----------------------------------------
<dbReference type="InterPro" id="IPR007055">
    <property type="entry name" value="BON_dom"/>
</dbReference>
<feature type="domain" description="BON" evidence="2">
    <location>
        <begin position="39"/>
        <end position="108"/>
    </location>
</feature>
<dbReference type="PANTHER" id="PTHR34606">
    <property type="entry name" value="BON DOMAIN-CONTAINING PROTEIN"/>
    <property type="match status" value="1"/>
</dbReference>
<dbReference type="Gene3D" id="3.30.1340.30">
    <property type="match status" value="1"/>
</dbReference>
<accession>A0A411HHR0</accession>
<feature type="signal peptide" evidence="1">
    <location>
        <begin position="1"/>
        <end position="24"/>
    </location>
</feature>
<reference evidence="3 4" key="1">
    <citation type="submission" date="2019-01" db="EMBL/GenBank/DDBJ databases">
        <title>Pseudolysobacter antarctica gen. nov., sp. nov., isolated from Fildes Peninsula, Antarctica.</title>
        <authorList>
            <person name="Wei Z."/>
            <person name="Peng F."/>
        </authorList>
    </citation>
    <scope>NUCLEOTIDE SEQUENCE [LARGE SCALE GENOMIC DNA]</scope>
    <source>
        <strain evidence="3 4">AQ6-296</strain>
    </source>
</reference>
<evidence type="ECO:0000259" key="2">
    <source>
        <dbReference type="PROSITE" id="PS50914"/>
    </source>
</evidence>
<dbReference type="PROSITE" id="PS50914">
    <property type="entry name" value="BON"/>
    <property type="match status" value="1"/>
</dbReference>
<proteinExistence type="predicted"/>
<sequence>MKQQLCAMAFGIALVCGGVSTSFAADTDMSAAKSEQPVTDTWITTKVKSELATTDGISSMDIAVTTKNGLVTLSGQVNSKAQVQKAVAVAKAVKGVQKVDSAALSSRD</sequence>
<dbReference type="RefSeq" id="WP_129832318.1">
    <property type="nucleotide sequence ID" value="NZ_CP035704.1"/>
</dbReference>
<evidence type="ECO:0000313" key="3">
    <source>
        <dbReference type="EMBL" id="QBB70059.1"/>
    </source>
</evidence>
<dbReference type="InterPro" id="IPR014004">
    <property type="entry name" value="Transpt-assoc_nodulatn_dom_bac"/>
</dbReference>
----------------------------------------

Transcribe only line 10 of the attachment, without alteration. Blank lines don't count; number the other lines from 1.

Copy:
<dbReference type="PANTHER" id="PTHR34606">